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dc.contributor.authorKellenberger, Mark
dc.contributor.otherQueen's University (Kingston, Ont.). Theses (Queen's University (Kingston, Ont.))en
dc.date2012-09-25 14:15:37.615en
dc.date.accessioned2012-09-25T20:42:23Z
dc.date.available2012-09-25T20:42:23Z
dc.date.issued2012-09-25
dc.identifier.urihttp://hdl.handle.net/1974/7504
dc.descriptionThesis (Master, Mechanical and Materials Engineering) -- Queen's University, 2012-09-25 14:15:37.615en
dc.description.abstractHigh-speed particle dispersion research is motivated by the energy release enhancement of explosives containing solid particles. In the initial explosive dispersal, a dense gas-solid flow can exist where the physics of phase interactions are not well understood. A dense particle flow is generated by the interaction of a shock wave with an initially stationary packed granular bed. The initial packed granular bed is produced by compressing loose aluminum oxide powder into a 6.35 mm thick wafer with a particle volume fraction of 0.48. The wafer is positioned inside the shock tube, uniformly filling the entire cross-section. This results in a clean experiment where no flow obstructing support structures are present. Through high-speed shadowgraph imaging and pressure measurements along the length of the channel, detailed information about the particle-shock interaction was obtained. Due to the limited strength of the Mach 2 incident shock wave, no transmitted shock wave is produced. The initial “solid-like” response of the particle wafer acceleration forms a series of compression waves that coalesce to form a shock wave. Breakup is initiated along the periphery of the wafer as the result of shear that forms due to the fixed boundary condition. Particle break-up starts at local failure sites that result in the formation of particle jets that extend ahead of the accelerating, largely intact, wafer core. In a circular tube the failure sites are uniformly distributed along the wafer circumference. In a square channel, the failure sites, and the subsequent particle jets, initially form at the corners due to the enhanced shear. The wafer breakup subsequently spreads to the edges forming a highly non-uniform particle cloud.en_US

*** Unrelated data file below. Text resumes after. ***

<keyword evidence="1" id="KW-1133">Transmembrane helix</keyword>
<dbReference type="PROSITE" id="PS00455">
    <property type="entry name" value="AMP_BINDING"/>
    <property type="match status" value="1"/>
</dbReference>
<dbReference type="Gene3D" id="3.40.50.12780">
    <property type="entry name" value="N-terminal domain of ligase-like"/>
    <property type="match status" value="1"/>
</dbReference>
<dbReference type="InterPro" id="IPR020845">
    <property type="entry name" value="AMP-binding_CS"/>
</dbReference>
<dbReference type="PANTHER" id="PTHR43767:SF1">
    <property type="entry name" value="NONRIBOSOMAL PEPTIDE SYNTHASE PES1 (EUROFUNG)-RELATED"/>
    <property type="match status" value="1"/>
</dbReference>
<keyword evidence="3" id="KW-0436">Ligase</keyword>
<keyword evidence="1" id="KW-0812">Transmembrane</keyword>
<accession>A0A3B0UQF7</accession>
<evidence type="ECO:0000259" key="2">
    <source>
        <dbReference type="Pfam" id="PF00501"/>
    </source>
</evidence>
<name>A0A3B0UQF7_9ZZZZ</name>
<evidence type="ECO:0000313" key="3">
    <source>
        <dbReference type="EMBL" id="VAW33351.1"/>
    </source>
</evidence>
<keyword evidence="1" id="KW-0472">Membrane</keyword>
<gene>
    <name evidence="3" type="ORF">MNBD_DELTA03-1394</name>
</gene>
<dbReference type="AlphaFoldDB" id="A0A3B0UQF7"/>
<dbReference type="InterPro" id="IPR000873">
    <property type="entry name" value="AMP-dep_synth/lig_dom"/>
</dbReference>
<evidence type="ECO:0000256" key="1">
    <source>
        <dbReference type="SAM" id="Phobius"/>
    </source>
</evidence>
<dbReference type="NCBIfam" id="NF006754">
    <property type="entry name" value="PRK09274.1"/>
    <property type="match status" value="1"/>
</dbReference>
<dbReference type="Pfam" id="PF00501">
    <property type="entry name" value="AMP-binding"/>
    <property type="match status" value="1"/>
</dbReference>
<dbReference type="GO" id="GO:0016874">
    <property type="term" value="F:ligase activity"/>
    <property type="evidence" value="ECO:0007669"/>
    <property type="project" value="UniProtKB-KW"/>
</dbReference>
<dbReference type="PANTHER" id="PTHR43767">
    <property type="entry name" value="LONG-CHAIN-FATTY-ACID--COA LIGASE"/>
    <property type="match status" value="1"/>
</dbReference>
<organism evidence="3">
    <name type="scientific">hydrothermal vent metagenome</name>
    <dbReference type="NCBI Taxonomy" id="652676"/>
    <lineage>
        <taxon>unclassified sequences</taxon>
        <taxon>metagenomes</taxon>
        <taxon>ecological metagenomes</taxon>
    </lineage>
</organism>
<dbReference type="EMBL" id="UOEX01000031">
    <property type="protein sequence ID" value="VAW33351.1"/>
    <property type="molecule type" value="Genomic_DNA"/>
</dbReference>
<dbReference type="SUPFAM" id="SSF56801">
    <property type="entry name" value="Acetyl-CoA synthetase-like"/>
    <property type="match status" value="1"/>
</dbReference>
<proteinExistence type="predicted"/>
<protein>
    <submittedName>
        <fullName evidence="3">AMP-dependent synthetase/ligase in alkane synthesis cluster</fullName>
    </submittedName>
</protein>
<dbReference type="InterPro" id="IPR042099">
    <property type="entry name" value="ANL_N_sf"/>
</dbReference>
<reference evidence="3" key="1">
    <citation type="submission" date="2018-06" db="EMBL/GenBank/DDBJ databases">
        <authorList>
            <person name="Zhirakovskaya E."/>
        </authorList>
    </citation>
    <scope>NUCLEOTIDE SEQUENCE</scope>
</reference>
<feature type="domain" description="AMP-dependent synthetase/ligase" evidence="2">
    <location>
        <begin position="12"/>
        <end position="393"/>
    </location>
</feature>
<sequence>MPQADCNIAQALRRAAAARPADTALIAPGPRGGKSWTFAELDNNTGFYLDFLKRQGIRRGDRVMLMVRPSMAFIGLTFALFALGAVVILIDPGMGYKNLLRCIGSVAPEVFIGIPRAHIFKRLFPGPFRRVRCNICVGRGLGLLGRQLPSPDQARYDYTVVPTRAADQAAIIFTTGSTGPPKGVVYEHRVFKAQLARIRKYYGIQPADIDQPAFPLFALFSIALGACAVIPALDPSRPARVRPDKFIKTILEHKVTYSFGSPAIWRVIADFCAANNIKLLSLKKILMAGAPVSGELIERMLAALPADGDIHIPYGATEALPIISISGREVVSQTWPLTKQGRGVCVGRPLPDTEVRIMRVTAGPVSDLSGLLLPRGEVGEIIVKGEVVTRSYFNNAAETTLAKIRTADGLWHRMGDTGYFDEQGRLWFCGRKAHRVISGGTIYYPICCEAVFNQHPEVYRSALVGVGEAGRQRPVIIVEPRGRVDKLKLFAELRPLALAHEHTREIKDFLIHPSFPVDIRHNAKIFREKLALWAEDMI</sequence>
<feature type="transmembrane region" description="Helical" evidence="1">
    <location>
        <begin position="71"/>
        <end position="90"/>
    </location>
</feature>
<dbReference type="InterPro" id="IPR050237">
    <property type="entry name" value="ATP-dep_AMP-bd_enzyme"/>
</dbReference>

dc.languageenen
dc.language.isoenen_US
dc.relation.ispartofseriesCanadian thesesen
dc.rightsThis publication is made available by the authority of the copyright owner solely for the purpose of private study and research and may not be copied or reproduced except as permitted by the copyright laws without written authority from the copyright owner.en
dc.subjectParticleen_US
dc.subjectShock tubeen_US
dc.subjectDispersionen_US
dc.subjectShock waveen_US
dc.titleDense Particle Cloud Dispersion by a Shock Waveen_US
dc.typeThesisen_US
dc.description.degreeMasteren
dc.contributor.supervisorCiccarelli, Gabrielen
dc.contributor.departmentMechanical and Materials Engineeringen


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